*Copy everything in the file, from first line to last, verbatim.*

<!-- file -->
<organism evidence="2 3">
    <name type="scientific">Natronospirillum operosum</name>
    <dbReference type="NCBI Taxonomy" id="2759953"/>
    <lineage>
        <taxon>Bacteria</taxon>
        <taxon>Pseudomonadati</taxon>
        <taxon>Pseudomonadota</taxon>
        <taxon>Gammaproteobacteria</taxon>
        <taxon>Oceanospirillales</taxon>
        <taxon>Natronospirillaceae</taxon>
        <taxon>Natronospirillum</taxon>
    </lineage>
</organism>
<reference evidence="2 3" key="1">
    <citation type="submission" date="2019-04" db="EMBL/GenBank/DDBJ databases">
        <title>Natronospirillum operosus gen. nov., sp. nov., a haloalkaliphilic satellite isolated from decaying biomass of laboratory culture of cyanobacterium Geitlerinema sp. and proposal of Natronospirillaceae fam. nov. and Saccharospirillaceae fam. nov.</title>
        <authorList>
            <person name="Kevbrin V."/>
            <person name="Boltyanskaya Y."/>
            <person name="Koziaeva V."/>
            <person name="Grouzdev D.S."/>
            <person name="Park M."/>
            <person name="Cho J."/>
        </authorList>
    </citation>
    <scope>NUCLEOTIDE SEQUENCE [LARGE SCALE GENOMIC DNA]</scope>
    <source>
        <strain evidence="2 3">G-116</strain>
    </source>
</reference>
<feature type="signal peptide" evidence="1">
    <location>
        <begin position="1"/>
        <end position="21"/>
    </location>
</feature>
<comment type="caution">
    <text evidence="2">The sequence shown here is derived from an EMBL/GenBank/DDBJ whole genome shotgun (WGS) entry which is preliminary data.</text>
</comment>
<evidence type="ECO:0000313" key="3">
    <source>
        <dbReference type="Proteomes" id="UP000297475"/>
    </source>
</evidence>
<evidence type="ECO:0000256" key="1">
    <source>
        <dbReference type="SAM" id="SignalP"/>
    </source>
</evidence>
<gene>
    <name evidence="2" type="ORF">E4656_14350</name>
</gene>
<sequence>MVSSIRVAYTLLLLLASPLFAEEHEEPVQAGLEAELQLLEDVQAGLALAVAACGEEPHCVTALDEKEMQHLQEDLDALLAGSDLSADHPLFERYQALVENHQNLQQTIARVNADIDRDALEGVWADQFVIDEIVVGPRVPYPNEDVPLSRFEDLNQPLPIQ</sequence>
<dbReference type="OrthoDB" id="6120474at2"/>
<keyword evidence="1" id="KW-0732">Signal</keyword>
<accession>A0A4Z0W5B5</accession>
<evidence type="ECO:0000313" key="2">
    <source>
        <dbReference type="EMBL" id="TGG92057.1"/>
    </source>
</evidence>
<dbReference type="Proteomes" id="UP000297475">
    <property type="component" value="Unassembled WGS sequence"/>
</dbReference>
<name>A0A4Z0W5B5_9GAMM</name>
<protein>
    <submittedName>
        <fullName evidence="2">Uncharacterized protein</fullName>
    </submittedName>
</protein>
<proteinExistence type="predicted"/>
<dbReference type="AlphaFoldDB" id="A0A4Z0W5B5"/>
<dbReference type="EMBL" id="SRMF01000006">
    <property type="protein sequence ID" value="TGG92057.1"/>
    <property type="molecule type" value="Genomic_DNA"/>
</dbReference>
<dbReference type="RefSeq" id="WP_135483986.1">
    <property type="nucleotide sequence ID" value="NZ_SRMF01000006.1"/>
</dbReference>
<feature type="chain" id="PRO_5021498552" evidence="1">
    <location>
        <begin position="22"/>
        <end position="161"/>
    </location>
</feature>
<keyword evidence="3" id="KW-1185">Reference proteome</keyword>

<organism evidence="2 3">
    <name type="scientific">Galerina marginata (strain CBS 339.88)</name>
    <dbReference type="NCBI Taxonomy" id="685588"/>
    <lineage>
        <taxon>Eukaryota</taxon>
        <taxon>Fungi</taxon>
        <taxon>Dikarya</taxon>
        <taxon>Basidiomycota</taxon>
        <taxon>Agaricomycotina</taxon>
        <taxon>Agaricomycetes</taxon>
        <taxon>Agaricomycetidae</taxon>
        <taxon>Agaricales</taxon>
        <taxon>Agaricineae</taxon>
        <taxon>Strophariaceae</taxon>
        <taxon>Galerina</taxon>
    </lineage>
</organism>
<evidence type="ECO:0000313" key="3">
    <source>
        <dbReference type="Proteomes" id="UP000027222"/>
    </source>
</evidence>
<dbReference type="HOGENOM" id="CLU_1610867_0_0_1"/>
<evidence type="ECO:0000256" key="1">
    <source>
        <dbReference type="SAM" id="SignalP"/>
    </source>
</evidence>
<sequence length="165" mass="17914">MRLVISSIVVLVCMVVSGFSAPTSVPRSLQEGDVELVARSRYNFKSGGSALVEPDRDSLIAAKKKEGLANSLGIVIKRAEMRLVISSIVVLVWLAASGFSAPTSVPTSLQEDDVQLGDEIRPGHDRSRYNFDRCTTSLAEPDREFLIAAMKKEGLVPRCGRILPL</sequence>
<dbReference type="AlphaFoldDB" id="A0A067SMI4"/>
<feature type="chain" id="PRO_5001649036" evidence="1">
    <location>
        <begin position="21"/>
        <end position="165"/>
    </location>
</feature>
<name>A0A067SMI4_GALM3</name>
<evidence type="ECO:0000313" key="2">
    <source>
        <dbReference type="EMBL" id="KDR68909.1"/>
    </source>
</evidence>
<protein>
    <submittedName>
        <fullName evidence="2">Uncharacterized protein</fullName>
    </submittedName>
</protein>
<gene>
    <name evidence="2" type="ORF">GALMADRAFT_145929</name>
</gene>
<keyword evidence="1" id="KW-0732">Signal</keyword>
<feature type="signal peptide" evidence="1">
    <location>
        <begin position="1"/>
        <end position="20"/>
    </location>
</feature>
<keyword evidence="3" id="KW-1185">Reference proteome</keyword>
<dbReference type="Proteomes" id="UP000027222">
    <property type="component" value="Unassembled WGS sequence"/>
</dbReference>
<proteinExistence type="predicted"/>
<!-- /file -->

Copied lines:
<organism evidence="2 3">
    <name type="scientific">Natronospirillum operosum</name>
    <dbReference type="NCBI Taxonomy" id="2759953"/>
    <lineage>
        <taxon>Bacteria</taxon>
        <taxon>Pseudomonadati</taxon>
        <taxon>Pseudomonadota</taxon>
        <taxon>Gammaproteobacteria</taxon>
        <taxon>Oceanospirillales</taxon>
        <taxon>Natronospirillaceae</taxon>
        <taxon>Natronospirillum</taxon>
    </lineage>
</organism>
<reference evidence="2 3" key="1">
    <citation type="submission" date="2019-04" db="EMBL/GenBank/DDBJ databases">
        <title>Natronospirillum operosus gen. nov., sp. nov., a haloalkaliphilic satellite isolated from decaying biomass of laboratory culture of cyanobacterium Geitlerinema sp. and proposal of Natronospirillaceae fam. nov. and Saccharospirillaceae fam. nov.</title>
        <authorList>
            <person name="Kevbrin V."/>
            <person name="Boltyanskaya Y."/>
            <person name="Koziaeva V."/>
            <person name="Grouzdev D.S."/>
            <person name="Park M."/>
            <person name="Cho J."/>
        </authorList>
    </citation>
    <scope>NUCLEOTIDE SEQUENCE [LARGE SCALE GENOMIC DNA]</scope>
    <source>
        <strain evidence="2 3">G-116</strain>
    </source>
</reference>
<feature type="signal peptide" evidence="1">
    <location>
        <begin position="1"/>
        <end position="21"/>
    </location>
</feature>
<comment type="caution">
    <text evidence="2">The sequence shown here is derived from an EMBL/GenBank/DDBJ whole genome shotgun (WGS) entry which is preliminary data.</text>
</comment>
<evidence type="ECO:0000313" key="3">
    <source>
        <dbReference type="Proteomes" id="UP000297475"/>
    </source>
</evidence>
<evidence type="ECO:0000256" key="1">
    <source>
        <dbReference type="SAM" id="SignalP"/>
    </source>
</evidence>
<gene>
    <name evidence="2" type="ORF">E4656_14350</name>
</gene>
<sequence>MVSSIRVAYTLLLLLASPLFAEEHEEPVQAGLEAELQLLEDVQAGLALAVAACGEEPHCVTALDEKEMQHLQEDLDALLAGSDLSADHPLFERYQALVENHQNLQQTIARVNADIDRDALEGVWADQFVIDEIVVGPRVPYPNEDVPLSRFEDLNQPLPIQ</sequence>
<dbReference type="OrthoDB" id="6120474at2"/>
<keyword evidence="1" id="KW-0732">Signal</keyword>
<accession>A0A4Z0W5B5</accession>
<evidence type="ECO:0000313" key="2">
    <source>
        <dbReference type="EMBL" id="TGG92057.1"/>
    </source>
</evidence>
<dbReference type="Proteomes" id="UP000297475">
    <property type="component" value="Unassembled WGS sequence"/>
</dbReference>
<name>A0A4Z0W5B5_9GAMM</name>
<protein>
    <submittedName>
        <fullName evidence="2">Uncharacterized protein</fullName>
    </submittedName>
</protein>
<proteinExistence type="predicted"/>
<dbReference type="AlphaFoldDB" id="A0A4Z0W5B5"/>
<dbReference type="EMBL" id="SRMF01000006">
    <property type="protein sequence ID" value="TGG92057.1"/>
    <property type="molecule type" value="Genomic_DNA"/>
</dbReference>
<dbReference type="RefSeq" id="WP_135483986.1">
    <property type="nucleotide sequence ID" value="NZ_SRMF01000006.1"/>
</dbReference>
<feature type="chain" id="PRO_5021498552" evidence="1">
    <location>
        <begin position="22"/>
        <end position="161"/>
    </location>
</feature>
<keyword evidence="3" id="KW-1185">Reference proteome</keyword>

<organism evidence="2 3">
    <name type="scientific">Galerina marginata (strain CBS 339.88)</name>
    <dbReference type="NCBI Taxonomy" id="685588"/>
    <lineage>
        <taxon>Eukaryota</taxon>
        <taxon>Fungi</taxon>
        <taxon>Dikarya</taxon>
        <taxon>Basidiomycota</taxon>
        <taxon>Agaricomycotina</taxon>
        <taxon>Agaricomycetes</taxon>
        <taxon>Agaricomycetidae</taxon>
        <taxon>Agaricales</taxon>
        <taxon>Agaricineae</taxon>
        <taxon>Strophariaceae</taxon>
        <taxon>Galerina</taxon>
    </lineage>
</organism>
<evidence type="ECO:0000313" key="3">
    <source>
        <dbReference type="Proteomes" id="UP000027222"/>
    </source>
</evidence>
<dbReference type="HOGENOM" id="CLU_1610867_0_0_1"/>
<evidence type="ECO:0000256" key="1">
    <source>
        <dbReference type="SAM" id="SignalP"/>
    </source>
</evidence>
<sequence length="165" mass="17914">MRLVISSIVVLVCMVVSGFSAPTSVPRSLQEGDVELVARSRYNFKSGGSALVEPDRDSLIAAKKKEGLANSLGIVIKRAEMRLVISSIVVLVWLAASGFSAPTSVPTSLQEDDVQLGDEIRPGHDRSRYNFDRCTTSLAEPDREFLIAAMKKEGLVPRCGRILPL</sequence>
<dbReference type="AlphaFoldDB" id="A0A067SMI4"/>
<feature type="chain" id="PRO_5001649036" evidence="1">
    <location>
        <begin position="21"/>
        <end position="165"/>
    </location>
</feature>
<name>A0A067SMI4_GALM3</name>
<evidence type="ECO:0000313" key="2">
    <source>
        <dbReference type="EMBL" id="KDR68909.1"/>
    </source>
</evidence>
<protein>
    <submittedName>
        <fullName evidence="2">Uncharacterized protein</fullName>
    </submittedName>
</protein>
<gene>
    <name evidence="2" type="ORF">GALMADRAFT_145929</name>
</gene>
<keyword evidence="1" id="KW-0732">Signal</keyword>
<feature type="signal peptide" evidence="1">
    <location>
        <begin position="1"/>
        <end position="20"/>
    </location>
</feature>
<keyword evidence="3" id="KW-1185">Reference proteome</keyword>
<dbReference type="Proteomes" id="UP000027222">
    <property type="component" value="Unassembled WGS sequence"/>
</dbReference>
<proteinExistence type="predicted"/>